In developing the Twitter strategy for the government department I work for, I gave our target audience a lot of thought. We have a mountain of information, but want to roll out slowly in order to work through issues with our procedures. So, who would be our initial target market?
Though I believe this is a sound approach for a large organization, what about small and medium businesses? Or one-person shops, like consultants or authors? If you’re using Twitter, blogs or other social media tools, do you need to define your target audience? Or, should you discuss topics of interest and let your target audience find you?

Traditional Media: Define Your Target Market

In traditional media, defining your target market is vital. Know who your product is aimed at and shape messages that resonate with them. Find where they look for information and put your messages in those places.
What makes this necessary is the cost in time, effort and money needed to produce a TV spot, print ad and even a large corporate site. Expensive marketing tools need to increase sales and ultimately net a profit to justify their existence.
This reflects the “push” reality of traditional media.

Social Media is a Free, Pull Medium

Social media—blogs, Twitter, Facebook—is free, so the traditional measure of spending X dollars to reach a certain group in order to yield a Y increase in sales doesn’t apply. Further, social media is not a push, but a pull or put medium.
While a major advertising budget can use traditional media to drive traffic to your social media, it’s not the only way to be found.

Getting Found in Social Media

Rather than finding those you want to put a major advertisement in front of, social media has people finding you in one of three ways:

  • As a major brand name, be it Coca-Cola, NASCAR, Stephen King or Barack Obama
  • Participating in discussions and getting noticed
  • Being found via search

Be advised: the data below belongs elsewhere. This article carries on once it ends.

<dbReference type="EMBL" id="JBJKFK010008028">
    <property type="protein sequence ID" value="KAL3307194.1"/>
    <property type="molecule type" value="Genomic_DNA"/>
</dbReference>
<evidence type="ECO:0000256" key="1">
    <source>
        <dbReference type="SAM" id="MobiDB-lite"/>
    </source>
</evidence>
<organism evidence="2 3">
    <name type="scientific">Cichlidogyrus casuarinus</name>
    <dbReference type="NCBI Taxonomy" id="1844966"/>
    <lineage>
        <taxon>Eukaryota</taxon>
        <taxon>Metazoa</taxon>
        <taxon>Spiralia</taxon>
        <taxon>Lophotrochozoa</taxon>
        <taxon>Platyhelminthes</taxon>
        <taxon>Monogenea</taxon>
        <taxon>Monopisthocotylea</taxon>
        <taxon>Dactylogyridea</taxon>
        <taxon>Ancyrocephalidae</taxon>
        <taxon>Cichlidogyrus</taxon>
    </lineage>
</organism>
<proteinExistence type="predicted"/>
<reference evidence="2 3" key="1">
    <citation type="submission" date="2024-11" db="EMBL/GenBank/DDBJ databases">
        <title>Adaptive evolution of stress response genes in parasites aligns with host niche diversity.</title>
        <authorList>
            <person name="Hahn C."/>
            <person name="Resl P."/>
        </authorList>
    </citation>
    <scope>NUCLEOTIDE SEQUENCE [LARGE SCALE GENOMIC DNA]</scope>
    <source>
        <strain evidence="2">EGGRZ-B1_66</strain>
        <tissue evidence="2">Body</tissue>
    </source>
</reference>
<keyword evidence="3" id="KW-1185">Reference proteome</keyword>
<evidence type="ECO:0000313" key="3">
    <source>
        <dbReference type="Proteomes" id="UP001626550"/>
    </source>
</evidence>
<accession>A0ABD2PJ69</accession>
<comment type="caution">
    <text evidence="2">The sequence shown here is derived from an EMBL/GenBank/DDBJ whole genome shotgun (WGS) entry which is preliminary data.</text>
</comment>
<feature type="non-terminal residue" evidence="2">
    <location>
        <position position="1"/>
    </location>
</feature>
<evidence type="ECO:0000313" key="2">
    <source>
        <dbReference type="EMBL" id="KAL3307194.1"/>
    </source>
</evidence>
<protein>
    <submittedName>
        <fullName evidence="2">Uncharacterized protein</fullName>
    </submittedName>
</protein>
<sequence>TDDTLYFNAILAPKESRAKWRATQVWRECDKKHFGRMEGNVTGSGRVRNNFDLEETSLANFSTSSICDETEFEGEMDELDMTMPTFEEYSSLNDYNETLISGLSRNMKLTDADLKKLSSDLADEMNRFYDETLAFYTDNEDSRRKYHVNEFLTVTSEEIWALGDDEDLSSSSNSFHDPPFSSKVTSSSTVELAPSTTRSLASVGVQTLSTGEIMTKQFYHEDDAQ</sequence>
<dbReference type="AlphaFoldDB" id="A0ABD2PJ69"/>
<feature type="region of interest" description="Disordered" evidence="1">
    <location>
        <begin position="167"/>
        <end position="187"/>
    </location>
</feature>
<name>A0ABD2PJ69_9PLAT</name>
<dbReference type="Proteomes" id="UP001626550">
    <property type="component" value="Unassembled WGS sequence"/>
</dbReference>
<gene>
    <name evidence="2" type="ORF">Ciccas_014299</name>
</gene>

The first item will either happen by having a major advertising budget or building your brand via the last two items. Both of which are probably out of your control.
The second two items don’t require money, but time, effort and—most importantly—valuable information injected into the social media space. This can be accomplished by anyone, especially smaller organizations with more flexibility than larger organizations that are slower in adapting to changes in the business environment.

So What To Do?

A large organization, with a vast variety of stake holders and target audiences, should define its target audience—who is likely to be on Twitter and benefit from the release of bite-sized information. Going too broad, too fast can lead to confusing or cluttering your social media presence.
Everyone else—medium-sized operations to single-person efforts—is better off defining the content you will produce and let those who are interested in it find you. That is, your target audience becomes those who are interested in what you have to say.
Afterall, defining a target audience excludes a large number of prospective clients. A luxury car company might aim at an older, professional audience at the exclusion of wealthy young people or older people of modest income but might save up for a luxury car.
In social media, you do not need to exclude anyone. Furthermore, your Twitter feed can be found just as easily as a major international brand.
So contribute valuable information, become engaged in conversations and respect the evolving etiquette in the social media space.
Overtime, perhaps your followers and readers will develop an interest and appreciation for what you’ve said and contact you should they need your goods or services. Though a little longer to realize and harder to measure, it is still a return on investment on using social media without targeting a certain group at the exclusion of others.